For the subsequent few decades after the airline was nationalised, the national carrier dominated Indian skies. This supremacy, however, was seriously threatened as a result of economic liberalisation and the burgeoning participation of private corporations. Ideologically, the government controlling an airline did not complement the rhetoric of liberalisation. 

To minimise expenses, Air India (which conducted international flights) was amalgamated with Indian Airlines (which operated regional flights) in 2007. However, the notion that the airline has never garnered a profit since 2007 is a testament to how poorly it was administered. Furthermore, during 2009-10, the government (and, by extension, the taxpayer) has spent over Rs 1.1 lakh crore to either directly compensate for losses or to obtain loans to do so. Air India owed Rs 61,562 crore as of August 2021. Additionally, the government loses Rs 20 crore every day that Air India remains active, totaling Rs 7,300 crore per year.

Air India “suffered for its inconsistent service standards, low aircraft utilisation, dismal on-time performance, antiquated productivity norms, lack of revenue generation skills and unsatisfactory public perception”,  as per Jitender Bhargava, the airline’s previous executive director.

Why wasn’t it sold earlier?

The first attempt to reduce the government’s stake — disinvestment — was made in 2001 under the then NDA government. But that attempt — to sell 40% stake — failed. As the viability of running Air India worsened with every passing year, it was clear to all, including the government, that sooner or later the government would have to privatise the airline.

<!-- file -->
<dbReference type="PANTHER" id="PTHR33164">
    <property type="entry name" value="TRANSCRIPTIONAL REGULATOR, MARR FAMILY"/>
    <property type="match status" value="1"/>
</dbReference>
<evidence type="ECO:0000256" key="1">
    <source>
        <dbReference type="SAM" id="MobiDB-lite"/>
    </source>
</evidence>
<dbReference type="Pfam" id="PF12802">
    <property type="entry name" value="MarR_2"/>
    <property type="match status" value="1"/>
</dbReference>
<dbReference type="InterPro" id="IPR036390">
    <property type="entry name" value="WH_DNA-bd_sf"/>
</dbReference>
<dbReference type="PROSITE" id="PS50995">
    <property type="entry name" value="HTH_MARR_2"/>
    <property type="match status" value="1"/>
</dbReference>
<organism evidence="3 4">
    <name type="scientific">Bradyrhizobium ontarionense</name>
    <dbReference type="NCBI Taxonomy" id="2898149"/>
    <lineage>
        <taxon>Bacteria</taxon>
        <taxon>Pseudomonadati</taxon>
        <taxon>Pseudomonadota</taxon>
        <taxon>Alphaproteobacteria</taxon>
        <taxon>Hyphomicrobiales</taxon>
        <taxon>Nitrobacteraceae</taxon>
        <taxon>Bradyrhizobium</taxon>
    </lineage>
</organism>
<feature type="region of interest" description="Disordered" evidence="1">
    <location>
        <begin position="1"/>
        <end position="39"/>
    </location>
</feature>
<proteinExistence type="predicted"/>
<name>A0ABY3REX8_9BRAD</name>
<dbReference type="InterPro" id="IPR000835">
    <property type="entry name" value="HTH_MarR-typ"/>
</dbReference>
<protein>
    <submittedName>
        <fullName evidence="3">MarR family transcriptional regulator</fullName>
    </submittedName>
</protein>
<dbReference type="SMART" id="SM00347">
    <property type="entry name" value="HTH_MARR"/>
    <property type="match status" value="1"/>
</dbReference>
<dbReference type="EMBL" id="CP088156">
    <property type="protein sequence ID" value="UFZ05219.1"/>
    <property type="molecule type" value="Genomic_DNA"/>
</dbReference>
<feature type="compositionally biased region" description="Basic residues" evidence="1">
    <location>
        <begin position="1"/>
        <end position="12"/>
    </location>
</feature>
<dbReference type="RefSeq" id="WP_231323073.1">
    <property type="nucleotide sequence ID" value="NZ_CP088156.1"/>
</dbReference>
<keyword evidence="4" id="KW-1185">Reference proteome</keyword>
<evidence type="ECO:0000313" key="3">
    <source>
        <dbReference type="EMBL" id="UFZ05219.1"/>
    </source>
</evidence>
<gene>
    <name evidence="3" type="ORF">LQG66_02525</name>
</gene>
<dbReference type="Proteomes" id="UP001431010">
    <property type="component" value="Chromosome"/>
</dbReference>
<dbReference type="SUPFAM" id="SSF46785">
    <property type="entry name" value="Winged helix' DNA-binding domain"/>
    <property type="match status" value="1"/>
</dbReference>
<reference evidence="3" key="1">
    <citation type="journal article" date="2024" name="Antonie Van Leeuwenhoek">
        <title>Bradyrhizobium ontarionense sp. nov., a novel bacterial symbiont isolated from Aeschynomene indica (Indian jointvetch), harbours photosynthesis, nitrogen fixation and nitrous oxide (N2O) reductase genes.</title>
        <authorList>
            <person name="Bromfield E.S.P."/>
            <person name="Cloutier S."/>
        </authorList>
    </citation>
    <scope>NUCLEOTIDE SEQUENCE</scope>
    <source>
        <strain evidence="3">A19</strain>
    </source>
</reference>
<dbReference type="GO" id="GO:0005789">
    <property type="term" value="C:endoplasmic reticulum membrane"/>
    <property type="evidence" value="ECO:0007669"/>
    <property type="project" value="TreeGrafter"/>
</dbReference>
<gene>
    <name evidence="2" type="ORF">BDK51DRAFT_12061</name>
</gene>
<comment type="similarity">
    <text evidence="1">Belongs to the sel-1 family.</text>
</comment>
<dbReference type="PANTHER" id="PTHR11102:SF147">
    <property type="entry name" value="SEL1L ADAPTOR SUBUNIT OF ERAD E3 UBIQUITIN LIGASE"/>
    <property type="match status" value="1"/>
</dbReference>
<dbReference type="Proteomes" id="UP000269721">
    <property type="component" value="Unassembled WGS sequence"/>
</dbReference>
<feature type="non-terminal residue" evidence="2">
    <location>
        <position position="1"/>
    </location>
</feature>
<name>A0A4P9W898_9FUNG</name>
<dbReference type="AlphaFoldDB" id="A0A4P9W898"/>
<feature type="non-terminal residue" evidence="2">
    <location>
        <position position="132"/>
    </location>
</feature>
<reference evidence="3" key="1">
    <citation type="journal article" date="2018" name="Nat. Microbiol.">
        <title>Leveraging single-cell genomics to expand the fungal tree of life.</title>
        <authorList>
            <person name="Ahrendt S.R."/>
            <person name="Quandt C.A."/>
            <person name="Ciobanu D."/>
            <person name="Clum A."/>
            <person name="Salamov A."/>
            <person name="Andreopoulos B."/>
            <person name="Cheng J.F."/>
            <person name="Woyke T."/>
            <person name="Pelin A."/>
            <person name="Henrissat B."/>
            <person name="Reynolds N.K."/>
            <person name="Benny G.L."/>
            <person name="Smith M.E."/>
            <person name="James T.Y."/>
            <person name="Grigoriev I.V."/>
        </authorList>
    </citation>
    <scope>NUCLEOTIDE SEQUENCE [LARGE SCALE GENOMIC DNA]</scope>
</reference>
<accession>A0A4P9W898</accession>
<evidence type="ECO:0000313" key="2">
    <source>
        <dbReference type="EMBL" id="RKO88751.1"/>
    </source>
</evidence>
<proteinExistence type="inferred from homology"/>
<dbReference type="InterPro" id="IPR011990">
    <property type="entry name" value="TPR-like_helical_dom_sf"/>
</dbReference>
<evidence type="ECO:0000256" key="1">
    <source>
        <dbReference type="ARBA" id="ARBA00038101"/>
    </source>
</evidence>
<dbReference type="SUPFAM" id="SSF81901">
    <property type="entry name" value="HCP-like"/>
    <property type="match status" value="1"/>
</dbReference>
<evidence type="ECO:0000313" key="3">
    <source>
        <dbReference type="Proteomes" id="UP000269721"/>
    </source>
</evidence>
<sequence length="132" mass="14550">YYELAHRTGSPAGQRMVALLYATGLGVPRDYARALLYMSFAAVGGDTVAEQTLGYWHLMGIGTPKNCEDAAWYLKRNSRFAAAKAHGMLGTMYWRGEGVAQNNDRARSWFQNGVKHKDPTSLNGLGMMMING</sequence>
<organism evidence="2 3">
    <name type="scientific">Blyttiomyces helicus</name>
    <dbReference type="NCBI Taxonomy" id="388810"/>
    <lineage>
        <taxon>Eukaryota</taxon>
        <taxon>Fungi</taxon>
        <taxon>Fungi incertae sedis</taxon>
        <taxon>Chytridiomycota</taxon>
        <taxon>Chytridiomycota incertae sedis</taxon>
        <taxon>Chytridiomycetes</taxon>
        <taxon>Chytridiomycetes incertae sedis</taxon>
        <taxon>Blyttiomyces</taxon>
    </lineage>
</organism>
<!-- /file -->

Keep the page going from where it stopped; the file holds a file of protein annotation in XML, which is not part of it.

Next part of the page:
In 2018, during its first term, the Narendra Modi government made another attempt to sell the government stake — this time, 76%. But it did not elicit even a single response.

The latest attempt was started in January 2020, and even though aviation is one of the worst hit sectors due to the pandemic, the government has been able to finally conclude the sale.

So, how did it go this time? 

There were 2 significant impediments. 

One was, government’s partial ownership of the company. Private investors were uninterested as long as the government had a stake in Air India. That’s because the mere prospect of government ownership, even if it was only 24 percent, made private enterprises question if they’d have the operational liberty needed to turn around such a substantially unprofitable airline. Unlike previous attempts, the government decided to sell the entirety of its share this time.

Two, Air India’s mountain of debt, not to mention the company’s continuous losses. Previously, the government wanted bidders to assume a portion of the debt alongside the airline. That strategy failed miserably. This time, the government let bidders choose how much debt they wanted to take on, making reconstructing the airline easier for the bidders. These two elements made the difference by sweetening the deal.

The airline, though heavily indebted, continues to hold great brand strength and repute, with its iconic Maharaja tag.